Joe Biden is back from his vacations with a mission. With his approval ratings falling due to the rising cost of living, the US president wants to get back on course and is shifting the focus onto his flagship plan: the Inflation Reduction Act. Biden is set to embark on a cross-country effort to promote the bill, which will be signed into law on Tuesday at the White House.
In the coming weeks, Biden will “travel across the country to highlight how the bill will help the American people,” the White House said in a statement. The US president will also host an event to celebrate the enactment of the bill at the White House on September 6.
The Inflation Reduction Act has given back some impetus to the Democrats ahead of the November midterm elections, where they risk losing control of the House of Representatives and in the Senate. Now, at least, they have a major political achievement to sell. Despite its name, the Inflation Reduction Act will not help reduce inflation in the short term (the effect of relevant measures will not be seen for a few years), but it has come at a moment when inflation appears to have peaked and is beginning to ease.
“This historic bill will lower the cost of energy, prescription drugs, and other health care for American families, combat the climate crisis, reduce the deficit, and make the largest corporations pay their fair share of taxes,” the White House promised in announcing the signing Tuesday.
Just two months ago, the passage of the bill appeared to be dead. But Biden and Senate Majority Leader Chuck Schummer were able to secure its support, although this required significantly reducing the bill’s scope to appease two wayward senators.
Since the Senate passed Biden’s landmark bill on August 7, the White House has flooded journalists with statements, reports and arguments about the benefits of the measure. Now, Biden wants to bring that message closer to the American people with a cross-country tour. In parallel, Biden will also participate in campaign events such as the Democratic National Committee in Montgomery County on August 25.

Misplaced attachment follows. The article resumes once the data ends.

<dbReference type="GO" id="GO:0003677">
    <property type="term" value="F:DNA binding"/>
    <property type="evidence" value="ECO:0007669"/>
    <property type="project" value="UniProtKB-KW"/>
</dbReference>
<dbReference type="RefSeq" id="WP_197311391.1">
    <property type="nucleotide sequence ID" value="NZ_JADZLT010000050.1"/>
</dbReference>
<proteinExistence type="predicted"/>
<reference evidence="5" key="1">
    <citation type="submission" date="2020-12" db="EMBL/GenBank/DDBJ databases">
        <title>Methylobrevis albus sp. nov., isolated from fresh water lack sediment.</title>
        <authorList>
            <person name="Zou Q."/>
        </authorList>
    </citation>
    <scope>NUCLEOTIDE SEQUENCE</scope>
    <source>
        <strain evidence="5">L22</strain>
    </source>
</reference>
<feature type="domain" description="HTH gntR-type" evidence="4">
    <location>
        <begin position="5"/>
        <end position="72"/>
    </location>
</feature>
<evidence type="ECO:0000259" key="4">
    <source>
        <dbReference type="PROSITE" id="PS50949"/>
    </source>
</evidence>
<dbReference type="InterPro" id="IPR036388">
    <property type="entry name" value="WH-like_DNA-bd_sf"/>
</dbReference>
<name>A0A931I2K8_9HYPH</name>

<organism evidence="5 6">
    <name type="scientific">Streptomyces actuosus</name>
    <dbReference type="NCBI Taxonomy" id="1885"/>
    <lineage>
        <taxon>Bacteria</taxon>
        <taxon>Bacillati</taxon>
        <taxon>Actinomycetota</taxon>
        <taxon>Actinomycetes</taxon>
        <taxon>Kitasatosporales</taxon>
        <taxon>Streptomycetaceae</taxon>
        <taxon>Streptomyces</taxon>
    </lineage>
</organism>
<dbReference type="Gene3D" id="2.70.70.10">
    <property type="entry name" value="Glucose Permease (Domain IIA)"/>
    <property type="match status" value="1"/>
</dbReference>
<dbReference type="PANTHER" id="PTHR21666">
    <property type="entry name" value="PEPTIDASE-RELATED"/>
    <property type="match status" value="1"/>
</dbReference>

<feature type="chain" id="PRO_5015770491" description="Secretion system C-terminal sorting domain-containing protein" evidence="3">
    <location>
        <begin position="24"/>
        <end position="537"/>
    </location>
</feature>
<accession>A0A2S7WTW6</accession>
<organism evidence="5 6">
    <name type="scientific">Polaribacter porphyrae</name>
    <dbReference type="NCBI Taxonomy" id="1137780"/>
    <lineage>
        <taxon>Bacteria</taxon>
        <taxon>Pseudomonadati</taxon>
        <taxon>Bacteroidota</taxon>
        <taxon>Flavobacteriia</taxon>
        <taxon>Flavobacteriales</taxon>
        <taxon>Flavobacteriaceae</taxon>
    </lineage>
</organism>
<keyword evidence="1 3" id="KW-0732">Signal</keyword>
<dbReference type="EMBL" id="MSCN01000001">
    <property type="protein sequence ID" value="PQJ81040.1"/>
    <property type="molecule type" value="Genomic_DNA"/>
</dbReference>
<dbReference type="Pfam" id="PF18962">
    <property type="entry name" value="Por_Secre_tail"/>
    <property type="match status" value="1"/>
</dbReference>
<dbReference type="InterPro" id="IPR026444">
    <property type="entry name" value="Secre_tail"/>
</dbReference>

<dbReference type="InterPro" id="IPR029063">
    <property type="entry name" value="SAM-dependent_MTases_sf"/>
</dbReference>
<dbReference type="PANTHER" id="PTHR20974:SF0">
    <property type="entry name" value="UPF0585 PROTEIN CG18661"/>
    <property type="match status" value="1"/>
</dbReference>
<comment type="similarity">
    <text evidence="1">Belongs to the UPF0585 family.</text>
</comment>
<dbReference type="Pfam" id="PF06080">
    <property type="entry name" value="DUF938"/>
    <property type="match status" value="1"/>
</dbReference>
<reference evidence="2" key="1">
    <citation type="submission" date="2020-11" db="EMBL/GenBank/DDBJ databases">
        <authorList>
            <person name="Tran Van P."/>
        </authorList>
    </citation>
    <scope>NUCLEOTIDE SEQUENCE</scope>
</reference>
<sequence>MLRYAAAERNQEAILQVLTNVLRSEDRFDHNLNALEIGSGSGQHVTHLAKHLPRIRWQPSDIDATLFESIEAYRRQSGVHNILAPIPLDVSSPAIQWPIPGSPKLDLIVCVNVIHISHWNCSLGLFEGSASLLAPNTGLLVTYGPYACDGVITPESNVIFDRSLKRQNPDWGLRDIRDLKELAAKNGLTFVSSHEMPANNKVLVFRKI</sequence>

The message Biden wants to send is that he has approved a law that benefits families by going after the corporate interests defended by Republicans, who voted en bloc against the legislation.
The part of the law that most directly affects citizens concerns reducing the cost of medicine. According to the White House, Americans pay two to three times more than citizens of other countries for prescription drugs. For the first time, Medicare – the public insurance that principally protects the over-65s – will be able to negotiate drug prices directly with big pharmaceutical companies, which is expected to cut costs. Between five and seven million Medicare beneficiaries could pay less for their prescription drugs thanks to this provision.
In addition, 50 million beneficiaries “will have the peace of mind knowing their costs at the pharmacy are capped at $2,000 per year,” the White House said. This will directly benefit the 1.4 million people who spend more than $2,000 on medicine, especially those with chronic or serious illness. And 3.3 million Medicare beneficiaries with diabetes “will benefit from a guarantee that their insulin costs are capped at $35 for a month’s supply.” This cap was intended to apply to insulin in the private market, but the Republicans blocked the measure.
According to the White House, under the health package, 13 million Americans will save an average of $800 per year on health insurance premiums and three million more Americans will have health insurance. In the United States, 8% of the population does not have medical coverage of any kind, although this is at record-low numbers.
The bill also aims to combat climate change. For families, it includes incentives, tax credits and aid to buy electric cars (although with severe limitations that have drawn criticism from the industry), install more efficient heat pumps and appliances and to install more efficient solar panels.
For businesses and communities, the bill has incentives to increase the number of solar panels, wind farms and large batteries for energy storage. The bill also allocates funds to protect forests and areas threatened by the effects of climate change.
These measures are principally financed with a tax reform for large companies. The bill imposes 5% minimum tax on corporations that make more than $1 billion each year, but that use deductions, tax credits and other fiscal maneuvers to reduce their tax rates. The package also incorporates a 1% excise tax on the repurchase of stock by large companies.